Bias-based policing occurs when, whether intentionally or unintentionally, an officer applies his or her own personal, societal, or organizational biases or stereotypes when making decisions or taking police action, and the ONLY reason for that decision or action is because of a person’s race, color, ethnicity, national origin, religion, age, gender, gender identity/expression, sexual orientation, immigrations status, disability, housing status, occupation, language fluency or other personal characteristic, rather than due to the observed behavior of the individual or the identification of the individual as being, having been, or about to be engaged in criminal activity.
It is the policy of the Hillsborough County Sheriff's Office to protect the constitutional rights of all people, regardless of race, color, ethnicity, national origin, religion, age, gender, gender identity/expression, sexual orientation, immigration status, disability, housing status, occupation, language fluency or other personal characteristic; and to treat each person with respect and dignity. While contacting persons in a variety of situations is not only routine, but also germane to law enforcement activities, the agency will not accept or tolerate bias-based policing.
We are here to protect the community: Law enforcement officers are required to use skills developed through observation, training, and experience in order to identify suspicious circumstances, unusual occurrences, and violations of law (municipal ordinance, criminal and traffic), and to act according to the situation. We contact people who, according to our training, experience, and knowledge, are in a place or are acting in a way to make us believe that a crime was committed, is about to be committed or is in the process of being committed. This proactive approach aids in the detection and apprehension of criminals, maintains the safety of our streets and highways, and protects our citizens and community from crime.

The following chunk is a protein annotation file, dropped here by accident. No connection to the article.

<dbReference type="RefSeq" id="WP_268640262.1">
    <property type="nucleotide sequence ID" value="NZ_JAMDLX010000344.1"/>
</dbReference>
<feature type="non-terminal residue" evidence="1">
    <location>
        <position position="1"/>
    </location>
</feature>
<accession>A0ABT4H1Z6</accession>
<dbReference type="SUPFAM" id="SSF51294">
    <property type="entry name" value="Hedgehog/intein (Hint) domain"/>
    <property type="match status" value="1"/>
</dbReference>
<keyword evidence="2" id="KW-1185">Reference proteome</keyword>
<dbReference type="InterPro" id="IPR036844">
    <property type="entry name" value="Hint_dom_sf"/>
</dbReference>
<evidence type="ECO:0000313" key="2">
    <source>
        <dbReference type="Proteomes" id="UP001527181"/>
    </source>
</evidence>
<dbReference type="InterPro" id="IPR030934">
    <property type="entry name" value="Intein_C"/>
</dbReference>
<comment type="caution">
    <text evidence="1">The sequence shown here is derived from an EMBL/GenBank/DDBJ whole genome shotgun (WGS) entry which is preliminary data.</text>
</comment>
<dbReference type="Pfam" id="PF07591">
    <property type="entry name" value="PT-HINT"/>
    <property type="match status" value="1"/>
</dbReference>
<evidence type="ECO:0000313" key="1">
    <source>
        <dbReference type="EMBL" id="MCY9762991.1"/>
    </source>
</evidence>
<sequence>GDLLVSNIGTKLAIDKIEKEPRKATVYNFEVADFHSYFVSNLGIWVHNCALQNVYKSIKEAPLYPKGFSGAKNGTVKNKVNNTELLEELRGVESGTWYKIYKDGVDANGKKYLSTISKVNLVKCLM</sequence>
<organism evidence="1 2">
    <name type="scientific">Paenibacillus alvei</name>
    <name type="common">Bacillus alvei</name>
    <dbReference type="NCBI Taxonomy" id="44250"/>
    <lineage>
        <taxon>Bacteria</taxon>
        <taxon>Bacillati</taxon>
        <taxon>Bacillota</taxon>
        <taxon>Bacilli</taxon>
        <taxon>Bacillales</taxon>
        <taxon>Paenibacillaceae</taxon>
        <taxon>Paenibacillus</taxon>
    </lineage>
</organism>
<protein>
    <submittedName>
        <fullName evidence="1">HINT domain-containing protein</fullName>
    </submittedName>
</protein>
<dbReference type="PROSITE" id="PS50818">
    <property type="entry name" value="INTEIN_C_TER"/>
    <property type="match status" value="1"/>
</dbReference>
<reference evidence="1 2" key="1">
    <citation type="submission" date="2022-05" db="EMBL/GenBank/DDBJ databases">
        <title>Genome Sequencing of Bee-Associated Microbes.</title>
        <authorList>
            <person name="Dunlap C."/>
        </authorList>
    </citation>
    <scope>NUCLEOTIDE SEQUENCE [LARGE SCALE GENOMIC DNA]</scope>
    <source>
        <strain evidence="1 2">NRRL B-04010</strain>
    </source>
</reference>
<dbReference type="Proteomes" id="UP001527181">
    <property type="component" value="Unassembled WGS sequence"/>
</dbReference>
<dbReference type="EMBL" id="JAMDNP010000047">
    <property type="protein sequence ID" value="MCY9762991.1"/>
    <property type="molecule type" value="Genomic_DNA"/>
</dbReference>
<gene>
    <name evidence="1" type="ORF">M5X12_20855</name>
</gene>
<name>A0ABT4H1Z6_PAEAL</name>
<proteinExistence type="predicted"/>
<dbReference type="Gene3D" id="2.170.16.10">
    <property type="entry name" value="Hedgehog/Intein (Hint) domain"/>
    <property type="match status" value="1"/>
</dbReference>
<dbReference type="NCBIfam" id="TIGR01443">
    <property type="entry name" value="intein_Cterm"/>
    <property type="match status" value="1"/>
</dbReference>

We want to do the right thing: Discriminatory enforcement practices can alienate our citizens, foster distrust of police in the community, invite media scrutiny, legislative action, and judicial intervention, and potentially lead to allegations of constitutional and civil rights violations. As we perform our duties, it is imperative that we afford all citizens the Constitutional and fundamental right to equal protection under the law.
We use accepted investigative tools: Criminal profiling is one of many accepted and necessary law enforcement investigative practices. However, it differs from and should not be confused with bias-based policing. One is an investigative tool; the other, a discriminatory practice.
What is criminal profiling? When we investigate crime, we use every legitimate tool at our disposal to narrow the list of potential suspects so we can identify, find, and arrest those responsible for the crimes, to bring them to justice and to keep them from committing more acts against society.
Criminal profiling can assist us by narrowing the field of potential suspects in major criminal investigations. Based on current and historical law enforcement investigative knowledge and experience, we scrutinize a set of facts and factors common to specific (e.g., serial murder with a certain ‘signature’) or general (e.g., narcotics trafficking) criminal activity. From these facts and factors, we may be able to identify a type of person or group of people by gender, age, race, and/or by personality, social, and/or other characteristics who are most likely to be involved. This can result in fewer suspects to consider and a quicker resolution to the case.
How does criminal profiling differ from bias-based policing? While criminal profiling does add elements (such as gender, race, or ethnicity) to a list of factors scrutinized to identify a suspect, these elements are only parts of several pieces of the puzzle that police must put together to solve crime.